Friday, December 21, 2012

Review: Hotline Miami

Hey Kids, want to go on a trip? How about a psychedelic murderous rampage against some gangsters with a variety of weapons while wearing a pig mask? Hope you're not shy about stomping guy's heads into a wall and slitting peoples throats! Welcome to Hotline Miami!

At it's core, Hotline Miami is a top down 16-bit action game. While it may look like a twin-stick shooter, the game quickly becomes a puzzle game as you decide what weapon to use in what scenario to reduce alerting the entire level of enemies. Every level starts you out with a quick introductory sequence before it allows you to start murdering entire buildings of bad guys. The gameplay might feel a bit hardcore in that there's little room for error but it's still new-age enough that the levels are concise. You also instantly restart if you die at the beginning of the level or section of level similar to Super Meat Boy so frustration is kept to a minimum.While gamepad functionality is available I used a keyboard and mouse for the entire game.

It only took a few levels to realize that holding Shift to look around the level & middle mouse to auto target a specific enemy was mandatory to succeed. Thinking about this game as something like Smash-TV would be a mistake. Each level must be approached with carefully planning, usually with repeated failures, to navigate the level in a way that allows you to dispatch enemies without bringing down the whole level on your head. Gameplay is tight. I never felt like I died because of the controls; I just made mistakes. The AI is unforgiving and surgical with their weapons but it's also a logical construct you can figure out and manipulate to complete a level. Weapons feel like they pack a punch and even with the old-school aesthetic felt very satisfying to use. The surprisingly graphic kill animations and amount of blood certainly help with player feedback.

There is a point system that rewards you for risky play as well as quick subsequent kills with more points added on top if you vary your kill methods. Personally, I was mainly concerned with simply completing the level than going for a high score but some masochists will want to battle for high scores, I'm sure.

In addition, you can customize your play style a tad by picking different unlockable masks. The mask effects range from making your fists do more damage, increasing the amount of guns in a level or starting you with a knife where you usually start empty handed. New weapons that show up in levels unlock as your total score for all chapters increases. That being said, actual weapons that appear in levels seem somewhat random so you don't have total control over items you will be using. The game makes sure you have to adapt to the somewhat random nature of the levels.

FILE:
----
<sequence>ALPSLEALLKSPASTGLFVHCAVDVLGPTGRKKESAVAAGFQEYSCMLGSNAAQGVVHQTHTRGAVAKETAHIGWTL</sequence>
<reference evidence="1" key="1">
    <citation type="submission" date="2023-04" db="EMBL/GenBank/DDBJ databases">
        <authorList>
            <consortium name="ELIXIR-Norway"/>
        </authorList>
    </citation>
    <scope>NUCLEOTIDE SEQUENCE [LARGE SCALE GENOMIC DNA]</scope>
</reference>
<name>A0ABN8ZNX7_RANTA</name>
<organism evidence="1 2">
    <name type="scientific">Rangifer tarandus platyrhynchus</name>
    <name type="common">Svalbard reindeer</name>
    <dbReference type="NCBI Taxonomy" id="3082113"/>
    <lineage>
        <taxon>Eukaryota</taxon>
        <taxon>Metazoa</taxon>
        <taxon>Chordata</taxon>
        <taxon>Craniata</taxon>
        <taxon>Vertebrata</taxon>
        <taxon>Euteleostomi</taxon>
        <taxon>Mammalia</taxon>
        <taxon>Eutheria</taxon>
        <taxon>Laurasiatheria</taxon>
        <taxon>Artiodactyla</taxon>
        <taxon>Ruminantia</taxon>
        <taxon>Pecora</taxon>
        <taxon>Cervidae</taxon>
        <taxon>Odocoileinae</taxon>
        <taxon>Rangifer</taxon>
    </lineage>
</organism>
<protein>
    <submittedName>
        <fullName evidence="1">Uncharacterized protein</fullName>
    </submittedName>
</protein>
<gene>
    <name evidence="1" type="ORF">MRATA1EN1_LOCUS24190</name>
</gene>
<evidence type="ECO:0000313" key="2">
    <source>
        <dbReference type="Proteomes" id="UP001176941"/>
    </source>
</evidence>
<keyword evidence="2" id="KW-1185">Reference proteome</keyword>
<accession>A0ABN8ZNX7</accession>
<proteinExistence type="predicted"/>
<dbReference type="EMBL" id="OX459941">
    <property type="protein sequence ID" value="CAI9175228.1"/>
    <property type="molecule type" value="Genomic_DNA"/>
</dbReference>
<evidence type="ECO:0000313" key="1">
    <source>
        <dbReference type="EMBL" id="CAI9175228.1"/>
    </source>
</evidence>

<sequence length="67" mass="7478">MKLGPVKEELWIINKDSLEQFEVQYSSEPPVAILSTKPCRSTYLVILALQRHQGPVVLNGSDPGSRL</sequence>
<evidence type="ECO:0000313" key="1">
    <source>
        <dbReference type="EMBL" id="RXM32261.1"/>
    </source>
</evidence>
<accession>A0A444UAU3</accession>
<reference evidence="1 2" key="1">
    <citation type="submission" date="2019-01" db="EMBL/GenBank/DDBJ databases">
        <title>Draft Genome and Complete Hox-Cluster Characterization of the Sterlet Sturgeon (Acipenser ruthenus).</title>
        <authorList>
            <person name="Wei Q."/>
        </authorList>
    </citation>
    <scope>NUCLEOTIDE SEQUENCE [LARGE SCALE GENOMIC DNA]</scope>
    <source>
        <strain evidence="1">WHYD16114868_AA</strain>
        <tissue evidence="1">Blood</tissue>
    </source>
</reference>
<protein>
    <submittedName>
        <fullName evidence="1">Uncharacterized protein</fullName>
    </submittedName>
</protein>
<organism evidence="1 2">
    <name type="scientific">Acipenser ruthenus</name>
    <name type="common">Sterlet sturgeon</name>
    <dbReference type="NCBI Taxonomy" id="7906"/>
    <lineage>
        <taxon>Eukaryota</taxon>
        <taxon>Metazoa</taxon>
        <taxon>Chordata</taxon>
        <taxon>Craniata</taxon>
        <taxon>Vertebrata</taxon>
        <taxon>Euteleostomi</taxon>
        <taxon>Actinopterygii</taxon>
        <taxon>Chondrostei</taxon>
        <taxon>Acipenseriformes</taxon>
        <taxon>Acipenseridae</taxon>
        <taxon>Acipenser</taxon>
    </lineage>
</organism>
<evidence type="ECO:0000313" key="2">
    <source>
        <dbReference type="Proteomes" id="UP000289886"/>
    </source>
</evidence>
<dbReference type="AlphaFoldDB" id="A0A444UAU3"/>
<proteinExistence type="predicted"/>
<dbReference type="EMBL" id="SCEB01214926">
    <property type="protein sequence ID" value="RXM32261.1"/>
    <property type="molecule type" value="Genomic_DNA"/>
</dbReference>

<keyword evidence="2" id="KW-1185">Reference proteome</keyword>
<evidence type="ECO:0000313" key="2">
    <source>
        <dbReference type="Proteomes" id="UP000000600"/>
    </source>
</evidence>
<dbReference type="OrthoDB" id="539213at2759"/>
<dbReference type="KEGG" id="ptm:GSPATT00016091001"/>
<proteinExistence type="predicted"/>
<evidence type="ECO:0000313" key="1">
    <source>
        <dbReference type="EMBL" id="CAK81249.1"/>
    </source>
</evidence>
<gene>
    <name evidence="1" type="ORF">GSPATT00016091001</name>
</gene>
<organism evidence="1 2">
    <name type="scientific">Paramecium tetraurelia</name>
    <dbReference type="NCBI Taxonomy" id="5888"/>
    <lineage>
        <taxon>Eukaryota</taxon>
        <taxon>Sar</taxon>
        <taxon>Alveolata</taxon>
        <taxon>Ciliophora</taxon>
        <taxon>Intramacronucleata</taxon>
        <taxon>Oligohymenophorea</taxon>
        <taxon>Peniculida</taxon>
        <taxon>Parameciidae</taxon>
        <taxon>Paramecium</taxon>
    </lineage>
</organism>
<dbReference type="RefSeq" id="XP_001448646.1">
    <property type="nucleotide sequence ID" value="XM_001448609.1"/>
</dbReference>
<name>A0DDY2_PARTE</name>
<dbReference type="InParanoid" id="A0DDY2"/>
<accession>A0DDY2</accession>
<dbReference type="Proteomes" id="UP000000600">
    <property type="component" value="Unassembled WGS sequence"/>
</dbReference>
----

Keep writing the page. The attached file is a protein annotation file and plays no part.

As for the story, you're playing as a hit man that gets thinly veiled phone calls directing you to slaughter a whole bunch of seemingly bad people. Maybe. The story is intentionally thin and vague with the tip screens encouraging you to pay attention to details. Bits of story are handed out peace-meal over time, sometimes by men in animal masks. Something bad happened to your girlfriend. I know that. And you're in the 80s. American Psycho comes to mind as you quickly start to suspect that's what's occurring on screen may or may not be real. Saying more about the story may ruin the experience.

If you haven't already gathered from the screenshots, Hotline Miami is ultra-violent and somehow more severe because of the 16 bit graphics. The detail not present on screen only serves for your imagination to fill in the gaps. Furthermore, the developers seemed intent to fill the entire game with psychedelic overtones and graphical effects from title screen to closing credits. Title screens are neon and wave about with reversed letters.VHS-tracking-esque graphical and auditory oddities frequently show up at key moments furthering the suspicion that something is more wrong here than the massive amounts of violence and creepy masks. The masks add to the already disturbing atmosphere but also have a connection to the story. You feel like your main character is on a combination of acid and cocaine to deal with some horrible trauma.

Music is both 80s and trippy depending on the scene. It's also so phenomenal that I almost want to buy the soundtrack. Weapons sound retro yet decidedly punchy. Enemies faces smoosh in a disgustingly satisfying fashion. Blood splatters on walls and pools around bodies that will pile up into gory, nightmarish scenes. When the media talks about video games being "murder simulators" they're usually wrong but this game might actually win the moniker for real.

Fair warning, Hotline Miami doesn't have any graphical options to speak of; not even resolution or v-sync. Perhaps this was unintentional or perhaps the developers didn't feel it necessary because of the aesthetic they chose. The game will take you between 4 and 6 hours depending on how many times you die. And you will die, a lot. I did encounter some legitimate frustration during certain boss battles due to a lack of direction but again, this seems like an intentional design decision. I picked up Hotline Miami for 5$ on a Steam sale and for that price, it's definitely worth purchasing. While I enjoyed my time with the game, this may not be for everyone. Games have made steps forward to be more directed experiences in the last 10 years. I would not call Hotline Miami very accessible so be warned. If this type of experience sounds good, I would highly recommend snapping it up during the Steam Christmas sale.


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